Commercial Farmers' Union of Zimbabwe

Commercial Farmers' Union of Zimbabwe

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Zimbabwe program would give farmland to Chinese investors

Zimbabwe program would give farmland to Chinese investors

White farmers in Zimbabwe continue to have land seized while a proposed 
government program, aimed at helping new black farmers, would give away land 
to Chinese investors.

News DeskMay 12, 2011 05:23

JOHANNESBURG, South Africa — While white farmers in Zimbabwe have had their 
land violently seized, the government will be giving away farmland to 
Chinese investors under a proposed program aimed at helping new black 

The “twinning” program, reported by Zimbabwe state media on Wednesday, would 
pair new black farmers in Mashonaland East province, one of the country’s 
most fertile areas, with investors from China’s Hubei province. The farmers 
will give part of their land to the Chinese, and in return will get funding 
and the Chinese will buy their produce.

President Robert Mugabe’s government began brutal seizures of white-owned 
farms in 2000, giving them out to friends of the regime, many of whom had 
little interest or experience in farming. Zimbabwe’s agriculture-based 
economy, once the envy of Africa, has since collapsed and the country now 
regularly faces acute food shortages.

Zimbabwe’s government mouthpiece, The Herald, reports that the program will 
see new farmers giving the Chinese investors part of their land, while the 
investors will in turn fund farming operations, including developing new 
infrastructure on the farms.

Mashonaland East Governor Aeneas Chigwedere said that the province has 
drafted a memorandum of understanding with the Chinese, yet to be signed,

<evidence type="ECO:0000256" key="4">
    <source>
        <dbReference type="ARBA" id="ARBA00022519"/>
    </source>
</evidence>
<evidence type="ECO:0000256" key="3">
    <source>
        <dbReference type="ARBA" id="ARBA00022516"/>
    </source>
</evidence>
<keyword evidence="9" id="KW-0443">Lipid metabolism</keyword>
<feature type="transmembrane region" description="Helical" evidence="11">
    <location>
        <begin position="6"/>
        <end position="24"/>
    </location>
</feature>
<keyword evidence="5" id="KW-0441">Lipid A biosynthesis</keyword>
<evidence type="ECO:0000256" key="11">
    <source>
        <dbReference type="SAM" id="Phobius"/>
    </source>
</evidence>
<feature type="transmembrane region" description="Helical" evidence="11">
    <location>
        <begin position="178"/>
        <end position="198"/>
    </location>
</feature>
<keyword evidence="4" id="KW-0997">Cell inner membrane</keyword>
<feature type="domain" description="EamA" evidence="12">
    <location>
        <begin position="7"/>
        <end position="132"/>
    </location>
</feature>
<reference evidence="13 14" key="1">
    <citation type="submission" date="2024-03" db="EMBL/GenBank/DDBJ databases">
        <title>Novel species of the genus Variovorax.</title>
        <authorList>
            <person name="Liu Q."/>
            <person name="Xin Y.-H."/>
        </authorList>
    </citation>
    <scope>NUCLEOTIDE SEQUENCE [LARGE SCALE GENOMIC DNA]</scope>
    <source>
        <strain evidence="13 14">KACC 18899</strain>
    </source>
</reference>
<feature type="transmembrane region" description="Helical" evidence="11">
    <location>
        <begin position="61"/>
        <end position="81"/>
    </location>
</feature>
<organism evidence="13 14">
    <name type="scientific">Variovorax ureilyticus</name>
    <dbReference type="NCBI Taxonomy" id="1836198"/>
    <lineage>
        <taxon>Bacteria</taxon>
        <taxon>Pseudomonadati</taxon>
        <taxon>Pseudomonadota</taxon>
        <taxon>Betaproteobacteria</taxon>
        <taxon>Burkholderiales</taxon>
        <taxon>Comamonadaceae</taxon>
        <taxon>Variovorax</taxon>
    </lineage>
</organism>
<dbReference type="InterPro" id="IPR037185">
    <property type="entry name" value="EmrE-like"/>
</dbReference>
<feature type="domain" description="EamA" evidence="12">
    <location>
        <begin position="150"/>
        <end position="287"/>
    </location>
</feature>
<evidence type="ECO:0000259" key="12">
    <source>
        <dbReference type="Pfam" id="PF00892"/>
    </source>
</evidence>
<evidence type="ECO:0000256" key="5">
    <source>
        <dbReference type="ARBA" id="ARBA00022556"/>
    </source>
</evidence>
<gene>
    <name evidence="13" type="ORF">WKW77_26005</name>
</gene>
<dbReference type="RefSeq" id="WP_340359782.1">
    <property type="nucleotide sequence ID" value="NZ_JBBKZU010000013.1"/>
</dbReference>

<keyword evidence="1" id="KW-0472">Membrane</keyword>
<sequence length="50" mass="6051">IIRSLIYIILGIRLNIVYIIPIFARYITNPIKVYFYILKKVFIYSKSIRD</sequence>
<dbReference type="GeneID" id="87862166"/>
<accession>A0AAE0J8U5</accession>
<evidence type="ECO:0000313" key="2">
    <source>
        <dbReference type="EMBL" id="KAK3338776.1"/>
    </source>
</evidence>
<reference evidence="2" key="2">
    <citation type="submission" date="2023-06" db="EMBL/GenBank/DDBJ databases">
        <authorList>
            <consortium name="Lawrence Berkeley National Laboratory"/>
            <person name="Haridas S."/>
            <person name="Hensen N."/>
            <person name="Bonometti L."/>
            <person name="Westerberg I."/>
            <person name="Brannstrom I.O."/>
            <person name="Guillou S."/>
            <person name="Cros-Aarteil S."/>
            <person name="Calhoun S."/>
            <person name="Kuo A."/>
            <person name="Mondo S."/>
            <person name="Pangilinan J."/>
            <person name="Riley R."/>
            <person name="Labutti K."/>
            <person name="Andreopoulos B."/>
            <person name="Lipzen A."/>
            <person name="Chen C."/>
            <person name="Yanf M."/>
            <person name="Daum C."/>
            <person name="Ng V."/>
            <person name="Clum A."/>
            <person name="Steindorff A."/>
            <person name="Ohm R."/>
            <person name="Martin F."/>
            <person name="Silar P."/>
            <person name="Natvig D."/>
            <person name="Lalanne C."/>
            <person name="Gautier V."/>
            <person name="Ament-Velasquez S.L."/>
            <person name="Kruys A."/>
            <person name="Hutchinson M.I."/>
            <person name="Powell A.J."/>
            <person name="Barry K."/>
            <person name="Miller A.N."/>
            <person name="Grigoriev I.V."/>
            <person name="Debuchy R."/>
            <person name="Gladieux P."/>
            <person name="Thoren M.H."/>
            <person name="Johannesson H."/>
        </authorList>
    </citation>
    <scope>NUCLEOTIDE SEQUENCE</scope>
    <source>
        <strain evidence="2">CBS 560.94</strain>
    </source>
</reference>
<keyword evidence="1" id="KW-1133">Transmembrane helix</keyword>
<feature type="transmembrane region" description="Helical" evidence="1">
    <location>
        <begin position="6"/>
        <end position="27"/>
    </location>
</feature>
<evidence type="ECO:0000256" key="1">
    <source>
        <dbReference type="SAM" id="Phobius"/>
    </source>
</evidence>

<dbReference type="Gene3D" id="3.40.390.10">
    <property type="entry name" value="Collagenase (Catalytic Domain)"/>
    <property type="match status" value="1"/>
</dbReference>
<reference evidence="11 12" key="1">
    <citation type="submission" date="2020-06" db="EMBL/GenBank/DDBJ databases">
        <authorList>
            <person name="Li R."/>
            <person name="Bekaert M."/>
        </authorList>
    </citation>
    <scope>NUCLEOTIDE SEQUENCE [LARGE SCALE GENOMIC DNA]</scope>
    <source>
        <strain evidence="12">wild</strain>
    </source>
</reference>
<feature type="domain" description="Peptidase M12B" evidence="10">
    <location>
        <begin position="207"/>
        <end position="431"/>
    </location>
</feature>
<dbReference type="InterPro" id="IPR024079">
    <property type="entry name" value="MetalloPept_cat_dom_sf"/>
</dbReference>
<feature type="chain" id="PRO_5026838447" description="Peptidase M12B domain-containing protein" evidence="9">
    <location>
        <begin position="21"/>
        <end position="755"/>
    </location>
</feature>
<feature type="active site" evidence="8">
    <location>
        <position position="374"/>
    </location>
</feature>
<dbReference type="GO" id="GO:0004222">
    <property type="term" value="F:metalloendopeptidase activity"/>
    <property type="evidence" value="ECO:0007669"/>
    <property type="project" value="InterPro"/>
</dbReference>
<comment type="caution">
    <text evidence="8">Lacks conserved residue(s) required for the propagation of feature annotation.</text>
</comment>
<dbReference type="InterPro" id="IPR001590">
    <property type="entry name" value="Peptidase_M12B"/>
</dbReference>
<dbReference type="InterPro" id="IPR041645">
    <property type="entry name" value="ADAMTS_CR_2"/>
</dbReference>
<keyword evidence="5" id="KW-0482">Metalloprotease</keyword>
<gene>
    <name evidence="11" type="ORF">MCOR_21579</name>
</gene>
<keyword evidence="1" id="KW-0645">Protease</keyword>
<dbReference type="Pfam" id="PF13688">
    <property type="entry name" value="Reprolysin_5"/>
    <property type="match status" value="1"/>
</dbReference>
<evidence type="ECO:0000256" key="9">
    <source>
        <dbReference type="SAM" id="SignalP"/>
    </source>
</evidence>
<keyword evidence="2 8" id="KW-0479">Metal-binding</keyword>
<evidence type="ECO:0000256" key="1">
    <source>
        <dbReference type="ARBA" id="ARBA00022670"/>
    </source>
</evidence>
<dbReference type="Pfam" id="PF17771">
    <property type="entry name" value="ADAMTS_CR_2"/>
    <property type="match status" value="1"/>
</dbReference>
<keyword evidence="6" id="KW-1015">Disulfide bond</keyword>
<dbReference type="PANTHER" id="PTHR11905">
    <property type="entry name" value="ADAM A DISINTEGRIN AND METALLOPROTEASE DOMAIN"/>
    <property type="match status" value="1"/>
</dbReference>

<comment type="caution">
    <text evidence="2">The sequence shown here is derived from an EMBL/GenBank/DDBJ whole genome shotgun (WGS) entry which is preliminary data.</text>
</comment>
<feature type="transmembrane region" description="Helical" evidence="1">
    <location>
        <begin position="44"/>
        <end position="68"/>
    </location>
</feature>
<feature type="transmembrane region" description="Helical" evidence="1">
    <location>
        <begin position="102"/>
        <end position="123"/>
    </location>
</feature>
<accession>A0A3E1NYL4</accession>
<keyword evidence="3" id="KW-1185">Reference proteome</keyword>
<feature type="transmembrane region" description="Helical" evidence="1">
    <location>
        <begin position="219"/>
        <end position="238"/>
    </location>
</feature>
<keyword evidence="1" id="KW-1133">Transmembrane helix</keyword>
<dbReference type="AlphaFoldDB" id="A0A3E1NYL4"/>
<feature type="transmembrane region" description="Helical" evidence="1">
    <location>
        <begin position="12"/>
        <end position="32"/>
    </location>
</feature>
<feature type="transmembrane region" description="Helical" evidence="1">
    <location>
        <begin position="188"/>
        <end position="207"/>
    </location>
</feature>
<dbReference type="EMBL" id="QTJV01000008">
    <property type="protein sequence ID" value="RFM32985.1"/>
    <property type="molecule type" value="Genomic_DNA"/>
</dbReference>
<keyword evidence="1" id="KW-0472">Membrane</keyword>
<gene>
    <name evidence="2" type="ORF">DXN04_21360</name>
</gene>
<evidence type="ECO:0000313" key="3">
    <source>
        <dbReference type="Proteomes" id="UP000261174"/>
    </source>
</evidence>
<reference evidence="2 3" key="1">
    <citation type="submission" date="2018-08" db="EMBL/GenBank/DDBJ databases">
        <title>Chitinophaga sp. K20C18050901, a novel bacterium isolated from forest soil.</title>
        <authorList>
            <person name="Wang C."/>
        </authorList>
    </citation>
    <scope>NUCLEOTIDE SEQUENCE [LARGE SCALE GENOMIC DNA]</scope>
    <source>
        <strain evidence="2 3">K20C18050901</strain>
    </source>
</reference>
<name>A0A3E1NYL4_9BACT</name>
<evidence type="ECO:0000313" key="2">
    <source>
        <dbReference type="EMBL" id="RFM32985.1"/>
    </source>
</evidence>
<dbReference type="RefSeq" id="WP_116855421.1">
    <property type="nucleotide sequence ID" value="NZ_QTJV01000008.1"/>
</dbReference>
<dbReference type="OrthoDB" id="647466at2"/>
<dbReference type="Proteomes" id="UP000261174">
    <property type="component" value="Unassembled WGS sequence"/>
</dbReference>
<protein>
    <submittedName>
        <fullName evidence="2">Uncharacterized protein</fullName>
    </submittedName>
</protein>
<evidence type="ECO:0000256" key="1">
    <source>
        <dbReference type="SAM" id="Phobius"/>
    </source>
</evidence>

that would see farmers enter into a 25-year renewable contract with the 
Chinese, with a six-month notice required for cancellation.

“Our thrust at the moment is to increase agricultural productivity and we 
are starting next season with tobacco then we will proceed to horticulture, 
poultry, pig and cattle production,” Chigwedere told The Herald.

A controversial new law in Zimbabwe requires businesses to be majority-owned 
by “indigenous” Zimbabwean citizens. However, some Chinese businesses have 
been exempted from complying with the new regulation, which requires 
foreign-owned companies to be 51 percent owned by indigenous Zimbabweans.

Last week, a delegation from Hubei province in China reportedly toured farms 
in Zimbabwe owned by individuals and government institutions including 
Grasslands Research Station, Mashonaland East Police Farm and the Prison 
Farm, the paper reports.

These farms will reportedly “identify excess land and give it to their Hubei 

A representative from Hubei said that the Chinese became interested in the 
“twinning” program after realizing that new farmers in Zimbabwe lacked the 
capability to make full use of their land.

“The program can even bring more business to Mashonaland East other than 
agricultural. We will in due course organize exchange visits in which 
farmers from either country will visit each other to exchange notes,” Li 
Song, chairwoman of the Hubei Business Council, told The Herald.


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